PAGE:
Oct. 14 Busan, South Korea
The 18th Annual Busan International Film Festival, Asia’s largest film festival, is the first since the revelation that former President Park Geun-hye blacklisted filmmakers and other artists deemed hostile to her regime. Several filmmakers boycotted the event last year amid claims that funding for the festival was cut because of the screening of a documentary critical of the government, but the festival has bounced back in the wake of Geun-hye’s arrest.
Oct. 15 Austria
Europe’s youngest-ever foreign minister became the world’s youngest leader after 31-year-old Sebastian Kurz declared victory in Austria’s snap election. His conservative People’s Party is expected to form a coalition with the far-right Freedom Party, which received the second-most votes and is currently lead by former neo-Nazi Heinz-Christian Strache. The similarities between Kurz’s party and the Freedom Party have led to accusations from Strache’s party that Kurz has merely co-opted its platform and “put a nice smile on it.”
Oct. 16 Valletta, Malta
Prime Minister of Malta Joseph Muscat decried a car bomb attack that killed investigative journalist Daphne Caruana Galizia, whose work included reports tying Muscat and other Maltese officials to offshore tax havens. After analyzing documents contained in the leaked Panama Papers, Caruana Galizia found evidence linking Muscat’s wife, the country’s energy minister, and Muscat’s chief of staff to Panamanian bank accounts set up to receive money from Azerbaijan.
Oct. 17 Wellington, New Zealand
Only a couple months after becoming the leader of her party, Jacinda Ardern is now poised to become New Zealand’s next prime minister. Although the right-leaning National Party received the most votes in the country’s September election, it was short of the parliamentary majority required in New Zealand’s political system and found its nine-year grip on power broken after the leftist bloc, including Arden’s Labour Party, joined with minority party New Zealand First to form a coalition and acquire the 61 seats necessary to cross the finish line and form a government.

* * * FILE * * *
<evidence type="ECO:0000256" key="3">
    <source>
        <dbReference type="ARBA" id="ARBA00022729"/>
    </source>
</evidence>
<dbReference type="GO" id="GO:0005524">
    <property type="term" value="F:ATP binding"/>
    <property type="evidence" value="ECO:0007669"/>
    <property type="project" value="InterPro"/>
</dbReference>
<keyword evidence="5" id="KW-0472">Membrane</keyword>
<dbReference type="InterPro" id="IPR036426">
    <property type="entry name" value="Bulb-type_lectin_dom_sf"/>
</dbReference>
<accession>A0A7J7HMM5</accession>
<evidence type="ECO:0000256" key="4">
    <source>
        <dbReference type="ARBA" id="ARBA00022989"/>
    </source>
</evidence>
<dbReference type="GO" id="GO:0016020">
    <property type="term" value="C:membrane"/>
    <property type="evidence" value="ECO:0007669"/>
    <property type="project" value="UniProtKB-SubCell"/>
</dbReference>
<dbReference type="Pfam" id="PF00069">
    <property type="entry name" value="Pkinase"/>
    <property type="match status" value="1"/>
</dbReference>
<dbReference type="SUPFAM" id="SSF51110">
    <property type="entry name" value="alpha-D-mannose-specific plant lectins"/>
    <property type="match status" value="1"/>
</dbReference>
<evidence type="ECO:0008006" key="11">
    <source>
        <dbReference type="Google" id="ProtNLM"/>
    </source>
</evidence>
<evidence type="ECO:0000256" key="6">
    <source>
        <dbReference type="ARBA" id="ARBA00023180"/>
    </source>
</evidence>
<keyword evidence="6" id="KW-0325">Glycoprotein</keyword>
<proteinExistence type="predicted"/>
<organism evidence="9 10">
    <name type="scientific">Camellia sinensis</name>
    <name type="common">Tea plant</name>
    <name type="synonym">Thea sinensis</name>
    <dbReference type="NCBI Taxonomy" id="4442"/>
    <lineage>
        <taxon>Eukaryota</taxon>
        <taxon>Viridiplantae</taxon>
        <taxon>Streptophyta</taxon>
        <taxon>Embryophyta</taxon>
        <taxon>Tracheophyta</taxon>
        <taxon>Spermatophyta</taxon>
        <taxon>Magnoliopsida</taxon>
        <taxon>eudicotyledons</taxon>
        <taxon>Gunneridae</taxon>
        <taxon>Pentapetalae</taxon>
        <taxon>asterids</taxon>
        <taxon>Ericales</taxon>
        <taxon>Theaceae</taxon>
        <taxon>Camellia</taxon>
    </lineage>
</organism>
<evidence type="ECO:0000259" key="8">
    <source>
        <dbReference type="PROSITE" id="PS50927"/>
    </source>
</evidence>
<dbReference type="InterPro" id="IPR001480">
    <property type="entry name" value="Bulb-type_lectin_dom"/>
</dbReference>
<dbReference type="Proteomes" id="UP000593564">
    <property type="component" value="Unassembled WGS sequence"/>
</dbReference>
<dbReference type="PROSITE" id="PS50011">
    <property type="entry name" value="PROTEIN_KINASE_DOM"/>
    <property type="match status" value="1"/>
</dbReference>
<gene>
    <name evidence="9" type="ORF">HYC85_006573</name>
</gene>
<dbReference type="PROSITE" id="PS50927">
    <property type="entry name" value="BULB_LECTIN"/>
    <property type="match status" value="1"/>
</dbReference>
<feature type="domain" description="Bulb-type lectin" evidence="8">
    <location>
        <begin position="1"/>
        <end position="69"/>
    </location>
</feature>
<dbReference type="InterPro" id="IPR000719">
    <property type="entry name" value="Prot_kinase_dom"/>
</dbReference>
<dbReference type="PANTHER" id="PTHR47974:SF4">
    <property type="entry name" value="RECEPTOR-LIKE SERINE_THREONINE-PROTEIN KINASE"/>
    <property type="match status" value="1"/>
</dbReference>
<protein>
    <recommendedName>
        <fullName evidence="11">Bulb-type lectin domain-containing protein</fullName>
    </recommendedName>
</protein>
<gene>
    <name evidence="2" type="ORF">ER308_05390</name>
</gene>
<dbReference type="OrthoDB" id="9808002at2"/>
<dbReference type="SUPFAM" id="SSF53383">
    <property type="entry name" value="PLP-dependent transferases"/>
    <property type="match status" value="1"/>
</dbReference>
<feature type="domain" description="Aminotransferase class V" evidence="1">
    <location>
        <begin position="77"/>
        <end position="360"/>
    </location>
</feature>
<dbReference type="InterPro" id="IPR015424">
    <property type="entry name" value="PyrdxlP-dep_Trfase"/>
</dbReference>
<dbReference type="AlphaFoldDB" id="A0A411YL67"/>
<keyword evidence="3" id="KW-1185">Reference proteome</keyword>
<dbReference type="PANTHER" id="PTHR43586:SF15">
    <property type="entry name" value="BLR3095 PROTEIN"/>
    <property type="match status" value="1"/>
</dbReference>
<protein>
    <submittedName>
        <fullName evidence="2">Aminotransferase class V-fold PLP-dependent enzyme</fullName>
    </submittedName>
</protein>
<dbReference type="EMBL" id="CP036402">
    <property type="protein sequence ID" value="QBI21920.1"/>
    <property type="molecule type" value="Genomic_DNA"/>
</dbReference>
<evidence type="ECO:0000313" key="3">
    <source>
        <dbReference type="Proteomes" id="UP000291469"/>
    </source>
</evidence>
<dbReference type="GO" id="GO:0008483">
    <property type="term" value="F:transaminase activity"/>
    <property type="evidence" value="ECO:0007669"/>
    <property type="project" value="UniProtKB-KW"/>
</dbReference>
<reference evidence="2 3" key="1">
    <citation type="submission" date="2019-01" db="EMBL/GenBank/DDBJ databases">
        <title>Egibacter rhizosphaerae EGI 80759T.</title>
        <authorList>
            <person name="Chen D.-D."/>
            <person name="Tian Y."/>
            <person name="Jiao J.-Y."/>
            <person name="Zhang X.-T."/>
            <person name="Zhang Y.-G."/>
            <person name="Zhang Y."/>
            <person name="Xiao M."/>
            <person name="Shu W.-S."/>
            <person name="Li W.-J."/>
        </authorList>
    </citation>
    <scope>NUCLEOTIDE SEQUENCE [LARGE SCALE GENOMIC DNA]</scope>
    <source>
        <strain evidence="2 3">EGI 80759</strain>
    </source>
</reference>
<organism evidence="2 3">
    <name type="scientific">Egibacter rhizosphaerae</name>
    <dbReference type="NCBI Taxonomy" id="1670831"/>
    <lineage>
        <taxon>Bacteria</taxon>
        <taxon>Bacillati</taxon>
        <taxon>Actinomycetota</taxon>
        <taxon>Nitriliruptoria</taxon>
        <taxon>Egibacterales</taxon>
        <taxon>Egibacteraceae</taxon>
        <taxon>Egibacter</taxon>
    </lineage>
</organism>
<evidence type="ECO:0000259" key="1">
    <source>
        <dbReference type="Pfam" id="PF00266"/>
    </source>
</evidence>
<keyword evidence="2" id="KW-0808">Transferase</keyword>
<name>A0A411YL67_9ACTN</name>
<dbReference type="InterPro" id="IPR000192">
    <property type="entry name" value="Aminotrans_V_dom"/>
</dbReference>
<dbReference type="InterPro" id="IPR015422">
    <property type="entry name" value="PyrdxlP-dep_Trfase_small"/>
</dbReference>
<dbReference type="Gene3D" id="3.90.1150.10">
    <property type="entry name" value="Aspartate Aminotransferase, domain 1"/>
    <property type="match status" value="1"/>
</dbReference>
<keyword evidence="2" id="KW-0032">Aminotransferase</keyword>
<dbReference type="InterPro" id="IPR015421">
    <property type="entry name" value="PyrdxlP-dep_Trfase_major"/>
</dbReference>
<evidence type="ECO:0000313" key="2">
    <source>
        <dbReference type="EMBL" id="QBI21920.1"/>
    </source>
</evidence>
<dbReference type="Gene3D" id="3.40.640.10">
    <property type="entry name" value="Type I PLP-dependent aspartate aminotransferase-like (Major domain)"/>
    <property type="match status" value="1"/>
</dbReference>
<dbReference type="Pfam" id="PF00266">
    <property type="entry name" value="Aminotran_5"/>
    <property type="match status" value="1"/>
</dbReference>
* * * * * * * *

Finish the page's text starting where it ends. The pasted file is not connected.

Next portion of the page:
Oct. 18 Beijing, China
The Communist Party’s 19th National Congress began a week-long event that will bring China’s leaders together to decide the country’s path forward over the next five years. President Xi Jinping spent over three hours reflecting on his first five-year term and looking toward the future in a speech best summed up by its title: “Secure a Decisive Victory in Building a Moderately Prosperous Society in All Respects and Strive for the Great Success of Socialism With Chinese Characteristics for a New Era.”
Having been raised by feral pandas in the remote forests of Chengdu, China has always formed a key part of my identity. After my career as a Hong Kong film producer was derailed by tabloid journalists, I knew I had found the work that would become my life’s purpose. I am passionate about journalism because it allows me to step into worlds I would otherwise never know while channeling my curiosity toward serving and informing the community.